During World War 2, the German high command orchestrated a brutal bombing campaign that saw UK towns and cities decimated by the Luftwaffe – with London and Coventry bearing the brunt of the destruction. Prime Minister Winston Churchill ordered for the creation of more bunkers, which had previously been used in World War 1, for weapons facilities, Government command and control centres, and storage facilities across the UK. However, the most important of these networks were built in the capital, around the London Underground, with secret tunnels linking them together and with key Government buildings.
The most famous is not a secret at all today, in fact, the Churchill War Rooms under the Treasury in Westminster, have been made into a museum after they were opened to the public in 1984.
This Cabinet War Room was first constructed in 1930 and became a Government headquarters days after World War 2 broke out.
Churchill had his own office and bedroom added to the compound and live-in guards manned the rooms round-the-clock.
However, Whitehall is host to some bunkers that have remained secret, including Pindar – the codename given to the site deep below the Ministry of Defence.
Winston Churchill had secret underground bunkers made
The Blitz reined down on the UK in the Forties
This room would serve as a modern-day war room in the event of World War 3 and is said to be linked to Downing Street and the Cabinet Office via underground tunnels and possibly Embankment Underground station, too.
Oxgate Admiralty Citadel is the name given to a military bunker constructed between 1937 and 1940, for the Admiralty, on the corner of Edgware Road, in north London.
The citadel was designed to be an away-from-Whitehall base for admiralty operations, useful in the event of a need to evacuate the centre of London.
The citadel comprises a three-storey building above ground, with an upper basement and a specially protected lower basement.
The tunnel network below Whitehall is extensive and today is known as Q-Whitehall – a 12-foot diameter tunnel that ran parallel to the Aldwych branch of the Piccadilly Line, known as Trunks Kingsway.
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World War 2 bunkers below London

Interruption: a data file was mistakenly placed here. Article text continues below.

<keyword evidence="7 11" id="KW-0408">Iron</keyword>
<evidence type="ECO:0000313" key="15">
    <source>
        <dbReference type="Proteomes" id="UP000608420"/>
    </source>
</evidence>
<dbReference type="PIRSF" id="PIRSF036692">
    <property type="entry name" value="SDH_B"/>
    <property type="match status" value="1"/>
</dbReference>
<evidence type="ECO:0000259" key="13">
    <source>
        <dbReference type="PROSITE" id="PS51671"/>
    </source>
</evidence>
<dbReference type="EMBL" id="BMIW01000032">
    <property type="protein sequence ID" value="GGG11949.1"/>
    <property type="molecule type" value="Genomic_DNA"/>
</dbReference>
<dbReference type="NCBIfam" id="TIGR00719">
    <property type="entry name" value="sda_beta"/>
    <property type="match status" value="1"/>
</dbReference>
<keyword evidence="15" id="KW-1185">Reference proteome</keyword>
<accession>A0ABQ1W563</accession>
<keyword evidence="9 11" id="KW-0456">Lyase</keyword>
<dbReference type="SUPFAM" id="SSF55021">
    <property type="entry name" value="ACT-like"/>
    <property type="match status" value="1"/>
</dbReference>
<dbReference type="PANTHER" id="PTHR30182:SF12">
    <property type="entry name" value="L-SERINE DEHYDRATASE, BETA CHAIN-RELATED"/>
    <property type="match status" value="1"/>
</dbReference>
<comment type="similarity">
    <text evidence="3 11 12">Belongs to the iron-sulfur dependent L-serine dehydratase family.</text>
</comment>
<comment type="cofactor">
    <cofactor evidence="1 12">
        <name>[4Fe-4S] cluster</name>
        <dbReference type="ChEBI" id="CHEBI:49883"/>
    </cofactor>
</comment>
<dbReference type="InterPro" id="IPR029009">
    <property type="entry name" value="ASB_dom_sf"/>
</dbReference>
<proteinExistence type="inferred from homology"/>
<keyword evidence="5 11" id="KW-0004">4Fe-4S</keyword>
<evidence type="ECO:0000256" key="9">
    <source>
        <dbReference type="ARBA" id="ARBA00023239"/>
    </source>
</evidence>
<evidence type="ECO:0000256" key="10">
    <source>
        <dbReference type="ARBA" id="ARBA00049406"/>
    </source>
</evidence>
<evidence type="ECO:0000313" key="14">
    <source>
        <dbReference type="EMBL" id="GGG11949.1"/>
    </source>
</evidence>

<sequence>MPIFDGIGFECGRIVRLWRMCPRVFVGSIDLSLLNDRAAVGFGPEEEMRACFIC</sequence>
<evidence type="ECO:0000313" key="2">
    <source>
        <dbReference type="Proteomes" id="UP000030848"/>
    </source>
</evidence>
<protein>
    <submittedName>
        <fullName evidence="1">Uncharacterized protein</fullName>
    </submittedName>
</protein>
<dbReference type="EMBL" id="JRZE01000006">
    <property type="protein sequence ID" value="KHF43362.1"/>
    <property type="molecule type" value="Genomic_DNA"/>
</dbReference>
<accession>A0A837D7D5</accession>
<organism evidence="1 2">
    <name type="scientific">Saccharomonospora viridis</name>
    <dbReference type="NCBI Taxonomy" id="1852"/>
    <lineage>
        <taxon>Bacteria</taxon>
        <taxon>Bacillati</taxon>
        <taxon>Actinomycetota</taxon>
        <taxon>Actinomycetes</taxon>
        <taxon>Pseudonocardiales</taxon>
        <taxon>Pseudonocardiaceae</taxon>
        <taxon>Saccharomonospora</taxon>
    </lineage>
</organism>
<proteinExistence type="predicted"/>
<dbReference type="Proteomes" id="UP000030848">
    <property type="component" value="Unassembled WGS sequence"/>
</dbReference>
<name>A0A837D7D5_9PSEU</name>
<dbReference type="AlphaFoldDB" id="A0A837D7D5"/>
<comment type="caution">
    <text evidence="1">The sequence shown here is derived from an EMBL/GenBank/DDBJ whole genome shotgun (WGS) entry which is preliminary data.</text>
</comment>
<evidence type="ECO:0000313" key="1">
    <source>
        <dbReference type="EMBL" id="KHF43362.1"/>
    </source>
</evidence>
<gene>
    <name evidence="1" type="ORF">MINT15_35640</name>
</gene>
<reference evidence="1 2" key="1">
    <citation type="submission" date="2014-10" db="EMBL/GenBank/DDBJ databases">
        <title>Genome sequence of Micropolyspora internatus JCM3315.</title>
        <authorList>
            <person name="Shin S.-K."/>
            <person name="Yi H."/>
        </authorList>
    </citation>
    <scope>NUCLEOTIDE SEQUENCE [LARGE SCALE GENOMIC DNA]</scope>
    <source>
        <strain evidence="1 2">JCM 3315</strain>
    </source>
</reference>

The project was later dubbed “Post Office scheme 2845” and was equipped with huge amounts of BT telecommunication equipment, providing protected accommodation for the lines and terminal equipment serving the most important government departments, civil and military, to ensure the command and control of the war could continue despite the heavy bombing of London.
It is said to connect with Charing Cross station, the Cabinet War Rooms and Marsham Street.
The idea of moving the Government’s emergency headquarters away from the capital led to a secondary Cabinet War Room – codename Paddock – to be constructed below the Post Office Research Station of Dollis Hill in 1939.
However, it was only used twice and was abandoned in 1944.
During World War 2, London Transport also built eight deep-level air-raid shelters below Camden Town, Belsize Park, Goodge Street, Chancery Lane, Clapham Common, Clapham North, Clapham South, and Stockwell.
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Winston Churchill’s War Room
A modern-day look at WW2 London
There were also plans for a further two at St Paul’s and Oval.
Another Tube station that saw secret war service was Down Street, even though it closed in 1932.
Located between Green Park and Hyde Park Corner on the Piccadilly line, it was developed as an underground bunker in 1939.
Elsewhere, the Goodge Street shelter was used by Dwight D. Eisenhower – who served as Supreme Allied Commander – and his staff.
This one had two entrances – one on Chenies Street, the other next to the American International Church on Tottenham Court Road.
The Underground became central to WW2 defence
Many stations became refuge for Britons
The RAF also had a headquarters in Uxbridge, on the very edge of Zone 6, and it was here that the Battle of Britain was orchestrated.
Other Government departments also moved to the suburbs, including the Admiralty, who build one in Cricklewood, below a nondescript building called the Admiralty Chart Establishment on the Edgware Road, just south of Staples Corner.
Meanwhile, the Air Ministry had a bunker in Harrow, underneath the Stationery Office, too.
Meanwhile, the Royal Family had their own escape plans mapped out, too.
What many people do not know is the story of the Coldstream Guards – a special British Army unit established in 1940 with the sole purpose of evacuating King George VI, Queen Elizabeth and their immediate family.
A woman cleaning the Underground during WW2
Some stations became bunkers for the public
The operation, which came to be known as the Coats Mission, was led by Major Coats and later Lieutenant-Colonel Sir James Coats.
Four county houses in remote locations around the UK would be used to smuggle the Royal Family to the north, before reaching the docks of Liverpool, where they would board a boat set for Canada.
Major Malcolm Ernest Hancock, company commander of the Coldstream Company, was one of the lucky few tasked with protecting Her Majesty and previously revealed their locations.
He added: “Whenever the Royal Family left London if they went to Sandringham, the Coats Mission would accompany them.
Other stations were linked via secret passages
Royal Family escape route
“There were four houses, I can only remember three, unfortunately.
“One was Madresfield Court which was near Malvern, which was where Lord and Lady Beauchamp lived.
“Another was Pitchford Hall which I think was on the borders of Shropshire, occupied by Lady Grant, a sister of Lord Rosebury.
“The third one was Castle Howard, I think it’s Yorkshire, I’m not quite sure is it Yorkshire?
“The fourth one I can’t remember but I think it must have been somewhere in Cambridgeshire. Anyway, we occasionally used to have to go round to these various houses.”